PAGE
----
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[Kim Seong-kon] Don’t blame your parents, forge your own futureBy Kim Seong-kon
Published : May 8, 2018 - 17:42
Instead of doing their best to climb the ladder of social ascension, they easily give up from the beginning under the excuse of not being born rich and privileged.
As a result, it is very difficult to find an adventurous or ambitious young man or woman in our society these days. Few young Koreans seem to have dreams or believe that their dreams will come true someday. Young Koreans complain, “No matter how hard you may try, it is impossible to succeed unless you were born with a silver spoon in your mouth.” Instead of being determined to change their destiny, they are preoccupied with social determinism and give up even before they give it a try. “The times have changed,” they yell at the older generation, “You had ample opportunities in the past when the competition was not so intense.”
“We had ample opportunities?” Their parents are likely to retort. “Do you know how turbulent and destitute our society was when we were young? The per capita income was only $60 to $90 when we grew up. Now you are living in an affluent society with $30,000 per capita income. When we were young, few jobs were available and few opportunities came by.” Then they will add, “But we did not give up. We were not afraid of challenges. You should see the movie, ‘Ode to My Father’ to witness what we have gone through in order to make a better society for you. So stop whining.”
Of course, society should assume responsibility in part if we cannot accomplish anything no matter how hard we try. If the world economy is stagnant, then we can blame it, too. But we cannot blame our parents for what we are now and what we will be in the future. We should forge our own path by ourselves no matter how hard it is.
Recently I came across an essay written by an Asian-American college student who read Hwang Sun-mi’s international bestseller, “The Hen Who Dreamed She Could Fly.” He wrote, “As an Asian-American, reading this book brought up a lot of memories, and made me think of how I react to my parents and how I must constantly balance two seemingly different cultures.” Then he continues, “These parallels began with the very first page, with Sprout longing to escape the chicken coop. This scene is reminiscent of how many immigrants chose to leave their country to find not only a better life for themselves, but also their families.”
Comparing Sprout, the chicken who escapes the coop to the barnyard to hatch and raise a baby of her own, to his parents who immigrated to the States, he wrote, “Furthermore, the conditions that forced Sprout to leave are similar to the experience of many Southeast Asian and Southern Chinese immigrants to the US. Sprout wanted to have a child, and strongly believed that by leaving the country -- the coop -- she would once again be able to lay eggs. Also, right before she left, she was to some extent persecuted by the farmer and his wife who were contemplating killing her just like some in China, under the one child policy. Likewise, how many people immigrated to the US to have children, and how many Southeast Asian refugees fled their countries to escape death?”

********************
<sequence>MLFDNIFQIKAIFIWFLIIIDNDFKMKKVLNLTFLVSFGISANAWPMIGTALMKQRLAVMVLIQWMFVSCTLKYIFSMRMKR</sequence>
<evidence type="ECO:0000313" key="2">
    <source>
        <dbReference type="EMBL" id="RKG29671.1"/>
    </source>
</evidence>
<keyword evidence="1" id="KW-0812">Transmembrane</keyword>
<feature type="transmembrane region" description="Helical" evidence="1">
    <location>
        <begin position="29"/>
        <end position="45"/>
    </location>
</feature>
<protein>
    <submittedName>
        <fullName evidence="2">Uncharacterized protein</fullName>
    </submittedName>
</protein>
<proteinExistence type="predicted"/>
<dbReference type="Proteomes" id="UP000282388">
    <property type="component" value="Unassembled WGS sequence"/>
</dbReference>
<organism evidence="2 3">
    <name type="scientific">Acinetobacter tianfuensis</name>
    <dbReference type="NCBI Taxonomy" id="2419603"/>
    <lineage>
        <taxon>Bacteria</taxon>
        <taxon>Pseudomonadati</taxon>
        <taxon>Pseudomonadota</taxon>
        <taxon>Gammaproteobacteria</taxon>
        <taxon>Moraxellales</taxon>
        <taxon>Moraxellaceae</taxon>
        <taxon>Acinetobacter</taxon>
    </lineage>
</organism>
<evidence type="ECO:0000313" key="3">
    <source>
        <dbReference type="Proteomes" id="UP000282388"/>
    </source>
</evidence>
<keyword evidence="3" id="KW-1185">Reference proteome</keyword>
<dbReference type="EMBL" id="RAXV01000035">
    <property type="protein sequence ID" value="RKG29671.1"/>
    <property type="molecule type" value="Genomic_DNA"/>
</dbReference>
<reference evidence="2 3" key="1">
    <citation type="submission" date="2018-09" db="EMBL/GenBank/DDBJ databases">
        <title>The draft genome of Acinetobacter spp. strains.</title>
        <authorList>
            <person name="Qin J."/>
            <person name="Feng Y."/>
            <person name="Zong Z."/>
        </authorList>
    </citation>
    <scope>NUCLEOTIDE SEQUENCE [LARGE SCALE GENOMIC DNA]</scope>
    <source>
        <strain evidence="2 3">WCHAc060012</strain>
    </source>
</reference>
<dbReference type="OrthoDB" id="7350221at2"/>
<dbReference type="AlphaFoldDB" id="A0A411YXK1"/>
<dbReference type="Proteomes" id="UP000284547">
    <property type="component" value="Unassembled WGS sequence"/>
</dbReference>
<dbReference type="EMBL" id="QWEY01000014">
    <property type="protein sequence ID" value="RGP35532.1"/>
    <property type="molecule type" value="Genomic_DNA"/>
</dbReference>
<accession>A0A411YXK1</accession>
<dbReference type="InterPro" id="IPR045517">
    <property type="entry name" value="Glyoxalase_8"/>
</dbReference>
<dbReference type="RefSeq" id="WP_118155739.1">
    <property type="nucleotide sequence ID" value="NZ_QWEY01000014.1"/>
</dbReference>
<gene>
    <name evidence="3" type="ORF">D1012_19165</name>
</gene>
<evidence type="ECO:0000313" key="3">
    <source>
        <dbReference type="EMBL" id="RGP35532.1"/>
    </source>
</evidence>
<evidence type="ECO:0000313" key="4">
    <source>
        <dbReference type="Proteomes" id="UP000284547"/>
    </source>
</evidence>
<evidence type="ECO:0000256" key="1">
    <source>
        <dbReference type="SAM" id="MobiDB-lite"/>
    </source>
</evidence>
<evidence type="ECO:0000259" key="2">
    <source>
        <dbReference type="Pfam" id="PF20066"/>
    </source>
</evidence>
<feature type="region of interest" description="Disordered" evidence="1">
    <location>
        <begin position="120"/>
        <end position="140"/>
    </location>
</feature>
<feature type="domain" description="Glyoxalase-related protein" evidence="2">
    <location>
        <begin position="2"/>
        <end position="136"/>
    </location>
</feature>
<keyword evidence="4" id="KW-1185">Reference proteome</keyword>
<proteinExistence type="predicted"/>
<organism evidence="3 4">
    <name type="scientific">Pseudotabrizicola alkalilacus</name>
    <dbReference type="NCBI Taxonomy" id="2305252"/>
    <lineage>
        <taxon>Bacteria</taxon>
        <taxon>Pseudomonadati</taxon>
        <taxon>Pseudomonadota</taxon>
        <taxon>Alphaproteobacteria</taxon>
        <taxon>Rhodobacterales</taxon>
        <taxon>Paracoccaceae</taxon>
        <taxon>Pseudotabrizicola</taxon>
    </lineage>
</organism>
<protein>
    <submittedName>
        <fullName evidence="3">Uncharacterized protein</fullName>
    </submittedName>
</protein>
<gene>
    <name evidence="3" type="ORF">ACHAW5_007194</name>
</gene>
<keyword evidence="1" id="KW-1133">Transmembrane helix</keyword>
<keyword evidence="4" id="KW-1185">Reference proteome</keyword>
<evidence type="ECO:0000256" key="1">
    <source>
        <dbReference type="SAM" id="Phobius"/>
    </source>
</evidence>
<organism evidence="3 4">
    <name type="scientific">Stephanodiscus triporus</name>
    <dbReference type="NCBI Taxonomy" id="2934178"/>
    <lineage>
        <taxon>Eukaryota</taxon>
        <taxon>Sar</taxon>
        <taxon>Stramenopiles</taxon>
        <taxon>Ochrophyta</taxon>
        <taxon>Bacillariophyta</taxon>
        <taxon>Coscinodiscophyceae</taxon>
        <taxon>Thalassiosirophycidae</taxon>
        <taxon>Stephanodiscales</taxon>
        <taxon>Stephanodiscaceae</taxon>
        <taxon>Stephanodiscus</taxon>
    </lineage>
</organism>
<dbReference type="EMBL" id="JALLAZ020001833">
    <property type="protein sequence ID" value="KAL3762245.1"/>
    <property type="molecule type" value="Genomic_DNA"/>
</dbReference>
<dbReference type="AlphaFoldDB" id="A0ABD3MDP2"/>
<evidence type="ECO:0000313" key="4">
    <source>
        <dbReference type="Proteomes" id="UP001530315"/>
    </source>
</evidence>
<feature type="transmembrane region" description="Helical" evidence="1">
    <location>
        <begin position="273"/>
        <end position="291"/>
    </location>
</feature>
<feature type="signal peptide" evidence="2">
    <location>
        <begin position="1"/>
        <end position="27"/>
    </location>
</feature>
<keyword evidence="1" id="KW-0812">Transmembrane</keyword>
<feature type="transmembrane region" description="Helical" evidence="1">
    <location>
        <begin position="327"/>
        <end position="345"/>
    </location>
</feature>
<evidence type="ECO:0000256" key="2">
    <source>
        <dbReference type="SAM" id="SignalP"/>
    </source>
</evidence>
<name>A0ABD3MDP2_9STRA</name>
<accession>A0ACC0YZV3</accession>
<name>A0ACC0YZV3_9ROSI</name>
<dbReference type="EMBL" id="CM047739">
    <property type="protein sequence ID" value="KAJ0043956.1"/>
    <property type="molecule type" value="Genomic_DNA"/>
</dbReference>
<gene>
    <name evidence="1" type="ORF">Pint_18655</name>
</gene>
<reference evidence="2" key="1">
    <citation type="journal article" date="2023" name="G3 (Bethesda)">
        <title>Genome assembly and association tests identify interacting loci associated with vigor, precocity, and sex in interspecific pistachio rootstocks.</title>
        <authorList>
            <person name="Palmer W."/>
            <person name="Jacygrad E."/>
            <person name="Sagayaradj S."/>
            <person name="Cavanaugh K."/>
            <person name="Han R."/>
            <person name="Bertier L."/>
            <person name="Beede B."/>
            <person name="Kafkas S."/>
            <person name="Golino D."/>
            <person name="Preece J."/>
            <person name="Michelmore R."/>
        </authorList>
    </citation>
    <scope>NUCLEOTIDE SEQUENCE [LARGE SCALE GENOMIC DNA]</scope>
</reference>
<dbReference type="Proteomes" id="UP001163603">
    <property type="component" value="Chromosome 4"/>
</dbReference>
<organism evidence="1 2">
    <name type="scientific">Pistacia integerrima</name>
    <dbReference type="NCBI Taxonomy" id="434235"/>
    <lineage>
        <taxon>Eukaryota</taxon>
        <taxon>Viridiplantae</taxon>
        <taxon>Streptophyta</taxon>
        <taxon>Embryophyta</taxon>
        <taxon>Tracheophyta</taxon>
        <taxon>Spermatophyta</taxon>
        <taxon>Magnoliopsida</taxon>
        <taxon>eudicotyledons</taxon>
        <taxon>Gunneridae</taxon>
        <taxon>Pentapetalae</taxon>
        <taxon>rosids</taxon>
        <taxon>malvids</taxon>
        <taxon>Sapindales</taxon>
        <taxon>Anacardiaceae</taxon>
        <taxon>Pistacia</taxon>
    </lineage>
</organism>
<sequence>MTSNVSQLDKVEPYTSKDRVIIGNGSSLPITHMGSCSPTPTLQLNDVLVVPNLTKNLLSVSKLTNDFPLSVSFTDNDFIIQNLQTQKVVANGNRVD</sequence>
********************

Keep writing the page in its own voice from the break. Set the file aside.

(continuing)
However, problems occur when their children enter school and find they are different from others. He wrote, “When Greentop, the duckling that Sprout had hatched, was first born, he played with chicks, not realizing he was different. In fact, he might have even thought he was a chick. This reminds me of how many Asian-Americans who live in predominantly white communities do not even realize they are not white until someone points it out to them. They live out their lives, thinking that they are the same as everyone else and assume that everyone else sees them through a similar lens. However, when this illusion of being accepted by their peers is broken by the adults, they blame their parents.”
“Why did you bring me here? You are the reason for my misery.” Parents cannot but help be exasperated at these complaints. They want to shout back, “After all the troubles we have gone through to provide you with a better opportunity, is this all we get as a reward?” But how would young children know the miserable plight of their home country? How would they know their host country is far better than their home country?
Blaming your parents is lame. It is you, not your parents, who are responsible for your future. And it is you who must forge your life, future, and destiny.
Kim Seong-kon is a professor emeritus of English at Seoul National University and distinguished visiting professor at George Washington University. He can be reached at email@example.com -- Ed.
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